As you may know, our community experienced a devastating loss Oct. 5, 2022, when our beloved colleague and alumnus, Dr. Thomas Meixner, was shot on campus, just weeks before the 20th anniversary of a shooting at the College of Nursing in which three clinical professors, Robin E. Rogers, Barbara S. Monroe and Cheryl M. McGaffic, were killed.
I share in the grief and anger surrounding this senseless loss, and I have commissioned an independent review of campus security, including how the university handled matters involving the shooter, a former student. I expect the first results of that study in early 2023.
Our community gathered for a candlelight vigil after the shooting, to comfort each other and the Meixner family. I have been heartened and humbled by the outpouring of support to the family’s GoFundMe and to the memorial fund established in his honor.
Our purpose as a university is to work together to expand human potential, explore new horizons and enrich life for all, which Dr. Meixner embodied. One of the last things he retweeted was a quote: “Hope is not optimism, which expects things to turn out well, but something rooted in the conviction that there is good worth working for.”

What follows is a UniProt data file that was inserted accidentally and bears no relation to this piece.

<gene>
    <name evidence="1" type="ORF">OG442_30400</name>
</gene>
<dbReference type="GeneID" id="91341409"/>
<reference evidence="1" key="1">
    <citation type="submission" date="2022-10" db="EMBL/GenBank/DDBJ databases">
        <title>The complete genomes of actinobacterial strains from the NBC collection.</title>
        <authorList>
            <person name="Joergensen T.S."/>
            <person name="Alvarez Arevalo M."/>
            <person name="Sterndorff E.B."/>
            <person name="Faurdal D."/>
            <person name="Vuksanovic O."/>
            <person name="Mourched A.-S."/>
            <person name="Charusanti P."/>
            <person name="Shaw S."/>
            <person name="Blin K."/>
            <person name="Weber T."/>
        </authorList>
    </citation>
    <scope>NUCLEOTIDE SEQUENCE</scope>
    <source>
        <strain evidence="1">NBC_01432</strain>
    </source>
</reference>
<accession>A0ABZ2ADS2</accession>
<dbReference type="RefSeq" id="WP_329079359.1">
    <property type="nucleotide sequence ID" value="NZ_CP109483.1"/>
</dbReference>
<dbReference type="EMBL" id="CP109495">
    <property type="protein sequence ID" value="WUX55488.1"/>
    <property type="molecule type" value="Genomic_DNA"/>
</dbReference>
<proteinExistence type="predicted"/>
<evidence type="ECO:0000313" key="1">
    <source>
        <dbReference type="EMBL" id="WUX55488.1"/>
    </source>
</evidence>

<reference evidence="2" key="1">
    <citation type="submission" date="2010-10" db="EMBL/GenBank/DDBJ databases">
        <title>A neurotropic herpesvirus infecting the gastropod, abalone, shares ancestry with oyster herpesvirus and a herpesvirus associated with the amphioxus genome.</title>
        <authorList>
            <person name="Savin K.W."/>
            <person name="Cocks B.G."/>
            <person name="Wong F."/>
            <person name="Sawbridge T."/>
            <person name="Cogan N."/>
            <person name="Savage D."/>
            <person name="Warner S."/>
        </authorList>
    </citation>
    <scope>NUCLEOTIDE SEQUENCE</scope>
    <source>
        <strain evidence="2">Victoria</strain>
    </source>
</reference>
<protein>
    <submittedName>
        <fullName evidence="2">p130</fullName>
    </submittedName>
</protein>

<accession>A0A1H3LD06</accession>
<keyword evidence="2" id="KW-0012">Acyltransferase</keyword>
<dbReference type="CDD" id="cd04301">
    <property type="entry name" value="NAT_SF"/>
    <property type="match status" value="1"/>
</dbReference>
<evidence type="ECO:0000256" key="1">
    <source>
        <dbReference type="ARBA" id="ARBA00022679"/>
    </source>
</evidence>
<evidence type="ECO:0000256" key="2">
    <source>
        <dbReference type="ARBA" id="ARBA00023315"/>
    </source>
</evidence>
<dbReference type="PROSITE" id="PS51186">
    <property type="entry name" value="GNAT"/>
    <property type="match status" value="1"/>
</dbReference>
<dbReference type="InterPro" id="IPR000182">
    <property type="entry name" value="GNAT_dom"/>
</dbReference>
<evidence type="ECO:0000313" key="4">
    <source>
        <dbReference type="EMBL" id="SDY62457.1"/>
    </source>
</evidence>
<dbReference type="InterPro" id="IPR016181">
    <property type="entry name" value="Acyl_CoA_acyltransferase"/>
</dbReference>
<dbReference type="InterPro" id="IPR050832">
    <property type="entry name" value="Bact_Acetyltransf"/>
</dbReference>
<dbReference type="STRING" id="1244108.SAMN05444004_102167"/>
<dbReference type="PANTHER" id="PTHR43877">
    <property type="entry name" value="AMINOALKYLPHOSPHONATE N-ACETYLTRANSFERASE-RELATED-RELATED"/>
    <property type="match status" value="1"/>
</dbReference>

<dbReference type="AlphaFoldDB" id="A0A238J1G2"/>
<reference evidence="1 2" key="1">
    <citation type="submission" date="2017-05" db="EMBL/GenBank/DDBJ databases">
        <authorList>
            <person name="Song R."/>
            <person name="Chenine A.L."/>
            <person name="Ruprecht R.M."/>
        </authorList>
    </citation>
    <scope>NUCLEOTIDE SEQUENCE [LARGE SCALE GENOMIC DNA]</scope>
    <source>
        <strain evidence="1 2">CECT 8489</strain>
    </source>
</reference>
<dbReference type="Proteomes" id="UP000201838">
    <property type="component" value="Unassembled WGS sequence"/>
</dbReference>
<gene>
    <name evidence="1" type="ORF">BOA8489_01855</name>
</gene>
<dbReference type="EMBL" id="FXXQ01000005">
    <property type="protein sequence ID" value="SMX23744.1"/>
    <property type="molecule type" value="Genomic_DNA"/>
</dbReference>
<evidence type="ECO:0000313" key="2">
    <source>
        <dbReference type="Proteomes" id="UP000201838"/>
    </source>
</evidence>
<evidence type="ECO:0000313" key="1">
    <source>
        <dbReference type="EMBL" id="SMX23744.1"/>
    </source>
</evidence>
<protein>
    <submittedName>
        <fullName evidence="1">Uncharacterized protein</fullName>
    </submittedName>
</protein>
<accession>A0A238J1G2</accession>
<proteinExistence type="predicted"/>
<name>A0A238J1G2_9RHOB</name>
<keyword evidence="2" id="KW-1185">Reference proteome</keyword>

When I think about what’s behind the “A,” I think of kind and compassionate people like Dr. Meixner, who bring dedication to the good that comes with discovery through research, using this knowledge to teach the next generation of graduates.
The story of the University of Arizona is the story of its people. Arizona Alumni Magazine is now in its 100th year of documenting and celebrating our history and telling the stories of our incredible Wildcats. In this issue, you also will be able to read about a vision for the future of health care, both in the state of Arizona and around the world. The Center for Advanced Molecular and Immunological Therapies, or CAMI, recently received a $150 million investment from the state of Arizona. This center will place the university at the forefront of what I believe to be the future of medical research as we address the grand challenges of cancer, infectious diseases and autoimmune conditions by advancing our knowledge of the immunology of these serious health issues.
You also can read about a $10 million gift from the Steele Foundation, which includes $2 million for CAMI. The Steele Foundation has supported pediatrics research at the university for more than three decades, and this new gift not only honors alumnus Daniel Cracchiolo but also will ensure that CAMI’s transformative progress in medicine is applied in pediatric health care.